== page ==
Treating the wreck
Despite all the operations which may be carried out at the source during
a spill, if a vessel cannot be salvaged and sinks, significant quantities
of pollutant may remain imprisoned in the wreck. This trapped pollutant
is a potential future source of pollution.
For a long time, the prevailing principle was to do nothing, considering this risk of future pollution as a concern for future generations. Fortunately, this attitude has changed over the last few decades and it came to be established that a wreck should not be forgotten once response at sea is finished. Rather, it should be treated as soon as possible in order to reduce the risks of pollution to a minimum.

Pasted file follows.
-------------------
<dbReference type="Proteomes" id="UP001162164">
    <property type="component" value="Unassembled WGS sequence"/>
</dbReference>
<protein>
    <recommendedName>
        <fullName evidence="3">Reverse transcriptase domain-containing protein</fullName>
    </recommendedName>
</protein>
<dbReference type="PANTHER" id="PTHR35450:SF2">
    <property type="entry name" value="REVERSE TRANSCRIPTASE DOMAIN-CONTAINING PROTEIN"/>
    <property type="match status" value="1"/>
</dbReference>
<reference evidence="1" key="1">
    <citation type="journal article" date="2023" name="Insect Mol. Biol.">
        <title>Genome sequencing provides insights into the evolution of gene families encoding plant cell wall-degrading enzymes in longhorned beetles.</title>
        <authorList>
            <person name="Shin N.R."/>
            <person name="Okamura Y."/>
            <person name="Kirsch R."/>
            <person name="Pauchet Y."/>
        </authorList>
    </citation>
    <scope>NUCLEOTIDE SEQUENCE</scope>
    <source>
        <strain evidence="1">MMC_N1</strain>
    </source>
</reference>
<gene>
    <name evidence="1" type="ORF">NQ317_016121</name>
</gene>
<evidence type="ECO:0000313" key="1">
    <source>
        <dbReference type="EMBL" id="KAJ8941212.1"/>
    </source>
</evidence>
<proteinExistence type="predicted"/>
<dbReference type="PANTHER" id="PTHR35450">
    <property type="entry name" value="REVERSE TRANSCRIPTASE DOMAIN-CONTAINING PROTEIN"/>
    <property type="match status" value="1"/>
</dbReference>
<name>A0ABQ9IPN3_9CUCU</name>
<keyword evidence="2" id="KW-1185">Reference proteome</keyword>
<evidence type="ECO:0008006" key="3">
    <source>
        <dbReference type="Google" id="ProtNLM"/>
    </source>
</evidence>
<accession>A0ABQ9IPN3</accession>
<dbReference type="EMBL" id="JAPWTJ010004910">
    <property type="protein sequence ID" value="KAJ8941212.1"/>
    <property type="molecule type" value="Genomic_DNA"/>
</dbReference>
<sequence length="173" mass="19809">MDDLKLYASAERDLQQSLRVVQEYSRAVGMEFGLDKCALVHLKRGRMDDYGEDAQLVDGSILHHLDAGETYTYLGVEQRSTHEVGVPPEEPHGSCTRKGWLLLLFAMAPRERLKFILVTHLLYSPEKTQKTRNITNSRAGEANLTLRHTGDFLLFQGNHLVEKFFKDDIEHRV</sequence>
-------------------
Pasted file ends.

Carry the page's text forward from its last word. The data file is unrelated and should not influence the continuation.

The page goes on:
In 2000, 11,200 tonnes of fuel
oil were pumped out of the wreck of the Erika: a world record for the
quantity recovered from a sunken vessel in the open sea. This record was
later broken in 2004 by the 13,600 tonnes recovered from the wreck of the
Prestige, in waters over 3,500 m deep.